When most people think about a water heater
, they will think about a model with a large white cylindrical tank that sits in a basement. This traditional water tank model has been a mainstay in homes for decades, but now there are other options available. These are tankless water heaters, and using them will remove the need to install bulky water tanks and some other problems related to traditional water heaters. Let’s take a closer look at how a tankless water heater works and how it’s different from a traditional water heater.
Traditional vs. Tankless:
A traditional water heater heats up the water that is stored inside the water tank until you’re ready to use it. A timer is usually installed to ensure that you have sufficient hot water available at times when you usually use it. The downsides are that the amount of hot water is limited by the capacity of the tank and any unexpected periods of hot water use may not be possible.
A tankless water heater uses an electrical or gas heater to heat the cold water on demand. When the hot water faucet is turned on the heater will activate automatically and quickly heat up the cold water that is passing through. This is an efficient method for heating water, and your supplied hot water is not limited to the capacity of a water tank.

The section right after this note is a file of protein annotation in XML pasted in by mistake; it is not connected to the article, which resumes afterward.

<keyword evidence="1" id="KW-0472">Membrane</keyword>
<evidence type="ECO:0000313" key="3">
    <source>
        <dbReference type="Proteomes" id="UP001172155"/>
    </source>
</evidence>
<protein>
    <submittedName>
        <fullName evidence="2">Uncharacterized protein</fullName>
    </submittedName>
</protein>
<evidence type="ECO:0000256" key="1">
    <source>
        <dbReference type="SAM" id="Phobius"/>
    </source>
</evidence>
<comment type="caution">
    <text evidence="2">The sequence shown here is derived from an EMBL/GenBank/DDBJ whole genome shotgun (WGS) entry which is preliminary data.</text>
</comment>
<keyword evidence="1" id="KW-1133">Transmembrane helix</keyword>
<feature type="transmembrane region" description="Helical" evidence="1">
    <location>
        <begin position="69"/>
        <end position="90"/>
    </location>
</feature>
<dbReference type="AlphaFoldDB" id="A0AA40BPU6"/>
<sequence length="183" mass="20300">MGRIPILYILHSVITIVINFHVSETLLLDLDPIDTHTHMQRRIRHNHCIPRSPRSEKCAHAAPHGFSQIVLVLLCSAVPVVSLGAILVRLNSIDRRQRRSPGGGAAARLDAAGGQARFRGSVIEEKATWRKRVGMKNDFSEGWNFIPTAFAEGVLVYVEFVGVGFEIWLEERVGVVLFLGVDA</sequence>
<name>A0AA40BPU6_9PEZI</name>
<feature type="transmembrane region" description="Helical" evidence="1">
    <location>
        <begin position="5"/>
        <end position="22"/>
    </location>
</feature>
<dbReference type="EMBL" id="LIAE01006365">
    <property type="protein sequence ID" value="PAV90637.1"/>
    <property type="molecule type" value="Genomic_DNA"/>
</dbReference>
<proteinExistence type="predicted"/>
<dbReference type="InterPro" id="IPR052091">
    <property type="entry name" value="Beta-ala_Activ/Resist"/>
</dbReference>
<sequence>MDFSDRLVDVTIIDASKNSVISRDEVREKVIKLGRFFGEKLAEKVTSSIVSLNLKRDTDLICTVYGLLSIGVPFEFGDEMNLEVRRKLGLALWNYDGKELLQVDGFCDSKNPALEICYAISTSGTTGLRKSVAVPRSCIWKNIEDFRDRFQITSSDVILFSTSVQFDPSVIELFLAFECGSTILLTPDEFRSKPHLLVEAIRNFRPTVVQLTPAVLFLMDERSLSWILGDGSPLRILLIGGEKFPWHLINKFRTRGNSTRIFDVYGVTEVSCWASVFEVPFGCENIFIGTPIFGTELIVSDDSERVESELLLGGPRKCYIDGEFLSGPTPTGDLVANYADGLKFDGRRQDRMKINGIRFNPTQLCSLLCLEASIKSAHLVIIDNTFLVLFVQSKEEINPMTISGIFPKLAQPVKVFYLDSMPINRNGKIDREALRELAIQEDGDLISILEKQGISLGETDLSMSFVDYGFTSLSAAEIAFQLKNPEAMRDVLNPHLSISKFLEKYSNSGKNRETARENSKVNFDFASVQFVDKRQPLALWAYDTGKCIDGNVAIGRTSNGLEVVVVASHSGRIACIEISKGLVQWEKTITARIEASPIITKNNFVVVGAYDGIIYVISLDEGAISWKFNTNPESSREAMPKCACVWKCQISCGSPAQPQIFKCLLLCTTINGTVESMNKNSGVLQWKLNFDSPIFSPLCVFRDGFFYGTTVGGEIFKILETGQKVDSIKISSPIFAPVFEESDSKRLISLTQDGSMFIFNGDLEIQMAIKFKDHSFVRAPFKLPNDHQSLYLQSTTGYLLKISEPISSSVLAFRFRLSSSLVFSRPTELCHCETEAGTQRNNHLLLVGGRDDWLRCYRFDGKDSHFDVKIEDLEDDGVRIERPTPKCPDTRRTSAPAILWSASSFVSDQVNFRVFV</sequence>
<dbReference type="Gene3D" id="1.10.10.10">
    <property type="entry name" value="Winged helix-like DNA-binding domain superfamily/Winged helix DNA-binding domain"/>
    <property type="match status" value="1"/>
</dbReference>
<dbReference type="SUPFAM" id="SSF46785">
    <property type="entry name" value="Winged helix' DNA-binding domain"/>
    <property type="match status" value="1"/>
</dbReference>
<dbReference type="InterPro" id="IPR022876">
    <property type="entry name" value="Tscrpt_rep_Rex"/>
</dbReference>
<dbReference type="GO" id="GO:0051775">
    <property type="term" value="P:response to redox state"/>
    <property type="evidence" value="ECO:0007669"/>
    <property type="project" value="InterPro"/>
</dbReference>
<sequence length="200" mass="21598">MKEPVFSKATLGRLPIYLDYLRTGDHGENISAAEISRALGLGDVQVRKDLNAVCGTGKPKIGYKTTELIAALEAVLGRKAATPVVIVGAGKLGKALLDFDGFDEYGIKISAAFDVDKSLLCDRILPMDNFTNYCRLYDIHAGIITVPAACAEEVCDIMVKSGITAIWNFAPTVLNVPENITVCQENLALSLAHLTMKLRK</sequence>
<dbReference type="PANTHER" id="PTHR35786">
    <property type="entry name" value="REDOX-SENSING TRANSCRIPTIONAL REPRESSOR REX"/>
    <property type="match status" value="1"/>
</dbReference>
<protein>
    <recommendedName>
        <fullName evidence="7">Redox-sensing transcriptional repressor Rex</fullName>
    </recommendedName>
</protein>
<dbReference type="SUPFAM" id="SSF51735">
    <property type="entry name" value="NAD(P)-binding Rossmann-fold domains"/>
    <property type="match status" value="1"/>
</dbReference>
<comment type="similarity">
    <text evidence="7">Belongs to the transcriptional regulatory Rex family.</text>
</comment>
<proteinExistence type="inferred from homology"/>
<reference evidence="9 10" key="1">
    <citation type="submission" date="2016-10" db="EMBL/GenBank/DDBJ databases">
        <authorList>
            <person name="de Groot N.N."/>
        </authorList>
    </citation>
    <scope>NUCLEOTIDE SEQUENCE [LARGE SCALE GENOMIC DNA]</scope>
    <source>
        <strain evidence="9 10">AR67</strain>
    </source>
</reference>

Practical for Installation:
The installation of a traditional water heater has to take into account the placement of the water tank. This limits where the water heater can be located, this is often the basement, and it can take up a lot of room. A tankless water heater is small and very easy to place virtually anywhere in the home to service your need for hot water. Multiple units can be connected together even in out of the way locations, such as attics and additions. This can be invaluable if you need additional bathrooms, sinks and shower stalls. All that is required for installation is access to an electrical or gas power source and a plumbing line
Energy Efficiency Considerations:
If your home doesn’t use a lot of hot water, you could save a significant amount of energy. A home using less than 41 gallons of water a day may use 34% less energy if they use a tankless water heater instead of a traditional tanked water heater according to the U.S. Department of Energy. A tankless water heater doesn’t have standby heat loss issues as the water isn’t stored in a water tank for a prolonged period of time. Over time the energy savings enjoyed by using a tankless water heater could save a significant amount of money.
Are There any Disadvantages?
There are some downsides; a tankless water heater is usually more expensive to purchase and install when compared to a traditional water heater. A tankless heater may not be a good fit for a home that uses a large volume of hot water unless multiple units are installed, and this will inevitably raise the cost.
By Giovanni Longo President Flood Brothers Plumbing
Giovanni Longo is a 3rd generation master plumber who has been practicing his craft and trade in the greater Los Angeles area for well over a decade and a half. A plumbing and hydraulics-engineering innovator, Giovanni’s particular world-class expertise focuses on dealing with challenging sewer system designs as well as resolving complex commercial and residential draining issues. As a certified Flood Mitigation expert, he is also well versed in a wide variety of water damage and remediation solution.